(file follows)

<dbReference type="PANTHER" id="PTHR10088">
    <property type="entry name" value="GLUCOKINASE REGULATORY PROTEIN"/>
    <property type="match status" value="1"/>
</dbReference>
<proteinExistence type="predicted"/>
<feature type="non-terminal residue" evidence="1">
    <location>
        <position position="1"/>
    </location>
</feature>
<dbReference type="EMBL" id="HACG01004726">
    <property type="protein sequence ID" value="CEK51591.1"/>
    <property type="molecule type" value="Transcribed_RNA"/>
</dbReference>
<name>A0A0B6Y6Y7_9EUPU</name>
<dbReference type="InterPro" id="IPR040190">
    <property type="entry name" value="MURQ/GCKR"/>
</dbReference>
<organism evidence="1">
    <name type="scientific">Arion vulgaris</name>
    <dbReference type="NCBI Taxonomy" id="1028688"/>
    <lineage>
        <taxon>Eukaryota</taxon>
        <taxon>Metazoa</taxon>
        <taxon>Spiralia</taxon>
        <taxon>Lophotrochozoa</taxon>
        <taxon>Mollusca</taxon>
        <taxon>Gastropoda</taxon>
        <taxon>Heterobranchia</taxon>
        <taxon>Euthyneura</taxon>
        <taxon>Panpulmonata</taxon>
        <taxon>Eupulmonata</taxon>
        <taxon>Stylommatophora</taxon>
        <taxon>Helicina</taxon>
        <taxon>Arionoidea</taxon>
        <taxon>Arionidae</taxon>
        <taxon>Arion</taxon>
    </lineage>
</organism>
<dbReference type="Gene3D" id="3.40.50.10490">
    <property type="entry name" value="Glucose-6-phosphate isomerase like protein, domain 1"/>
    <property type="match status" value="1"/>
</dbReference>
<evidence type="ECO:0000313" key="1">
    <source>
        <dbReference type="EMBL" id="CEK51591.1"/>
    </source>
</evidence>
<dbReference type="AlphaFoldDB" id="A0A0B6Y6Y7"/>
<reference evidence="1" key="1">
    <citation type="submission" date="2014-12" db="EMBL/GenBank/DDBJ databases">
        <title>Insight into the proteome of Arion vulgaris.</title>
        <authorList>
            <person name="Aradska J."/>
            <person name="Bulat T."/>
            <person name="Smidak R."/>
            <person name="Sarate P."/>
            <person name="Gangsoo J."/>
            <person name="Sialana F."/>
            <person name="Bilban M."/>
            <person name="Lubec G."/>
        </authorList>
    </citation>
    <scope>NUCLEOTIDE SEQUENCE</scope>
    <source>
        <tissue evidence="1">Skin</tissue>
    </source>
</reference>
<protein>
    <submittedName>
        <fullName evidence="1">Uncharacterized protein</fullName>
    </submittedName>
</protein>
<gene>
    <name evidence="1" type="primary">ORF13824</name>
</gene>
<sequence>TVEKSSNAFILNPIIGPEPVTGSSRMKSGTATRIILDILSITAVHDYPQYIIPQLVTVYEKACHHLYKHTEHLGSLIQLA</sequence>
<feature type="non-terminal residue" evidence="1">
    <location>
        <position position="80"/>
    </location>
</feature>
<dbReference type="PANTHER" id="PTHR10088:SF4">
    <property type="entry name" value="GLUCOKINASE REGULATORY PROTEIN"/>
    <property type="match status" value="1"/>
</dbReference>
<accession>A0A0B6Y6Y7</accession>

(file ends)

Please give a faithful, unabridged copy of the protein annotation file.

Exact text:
<dbReference type="PANTHER" id="PTHR10088">
    <property type="entry name" value="GLUCOKINASE REGULATORY PROTEIN"/>
    <property type="match status" value="1"/>
</dbReference>
<proteinExistence type="predicted"/>
<feature type="non-terminal residue" evidence="1">
    <location>
        <position position="1"/>
    </location>
</feature>
<dbReference type="EMBL" id="HACG01004726">
    <property type="protein sequence ID" value="CEK51591.1"/>
    <property type="molecule type" value="Transcribed_RNA"/>
</dbReference>
<name>A0A0B6Y6Y7_9EUPU</name>
<dbReference type="InterPro" id="IPR040190">
    <property type="entry name" value="MURQ/GCKR"/>
</dbReference>
<organism evidence="1">
    <name type="scientific">Arion vulgaris</name>
    <dbReference type="NCBI Taxonomy" id="1028688"/>
    <lineage>
        <taxon>Eukaryota</taxon>
        <taxon>Metazoa</taxon>
        <taxon>Spiralia</taxon>
        <taxon>Lophotrochozoa</taxon>
        <taxon>Mollusca</taxon>
        <taxon>Gastropoda</taxon>
        <taxon>Heterobranchia</taxon>
        <taxon>Euthyneura</taxon>
        <taxon>Panpulmonata</taxon>
        <taxon>Eupulmonata</taxon>
        <taxon>Stylommatophora</taxon>
        <taxon>Helicina</taxon>
        <taxon>Arionoidea</taxon>
        <taxon>Arionidae</taxon>
        <taxon>Arion</taxon>
    </lineage>
</organism>
<dbReference type="Gene3D" id="3.40.50.10490">
    <property type="entry name" value="Glucose-6-phosphate isomerase like protein, domain 1"/>
    <property type="match status" value="1"/>
</dbReference>
<evidence type="ECO:0000313" key="1">
    <source>
        <dbReference type="EMBL" id="CEK51591.1"/>
    </source>
</evidence>
<dbReference type="AlphaFoldDB" id="A0A0B6Y6Y7"/>
<reference evidence="1" key="1">
    <citation type="submission" date="2014-12" db="EMBL/GenBank/DDBJ databases">
        <title>Insight into the proteome of Arion vulgaris.</title>
        <authorList>
            <person name="Aradska J."/>
            <person name="Bulat T."/>
            <person name="Smidak R."/>
            <person name="Sarate P."/>
            <person name="Gangsoo J."/>
            <person name="Sialana F."/>
            <person name="Bilban M."/>
            <person name="Lubec G."/>
        </authorList>
    </citation>
    <scope>NUCLEOTIDE SEQUENCE</scope>
    <source>
        <tissue evidence="1">Skin</tissue>
    </source>
</reference>
<protein>
    <submittedName>
        <fullName evidence="1">Uncharacterized protein</fullName>
    </submittedName>
</protein>
<gene>
    <name evidence="1" type="primary">ORF13824</name>
</gene>
<sequence>TVEKSSNAFILNPIIGPEPVTGSSRMKSGTATRIILDILSITAVHDYPQYIIPQLVTVYEKACHHLYKHTEHLGSLIQLA</sequence>
<feature type="non-terminal residue" evidence="1">
    <location>
        <position position="80"/>
    </location>
</feature>
<dbReference type="PANTHER" id="PTHR10088:SF4">
    <property type="entry name" value="GLUCOKINASE REGULATORY PROTEIN"/>
    <property type="match status" value="1"/>
</dbReference>
<accession>A0A0B6Y6Y7</accession>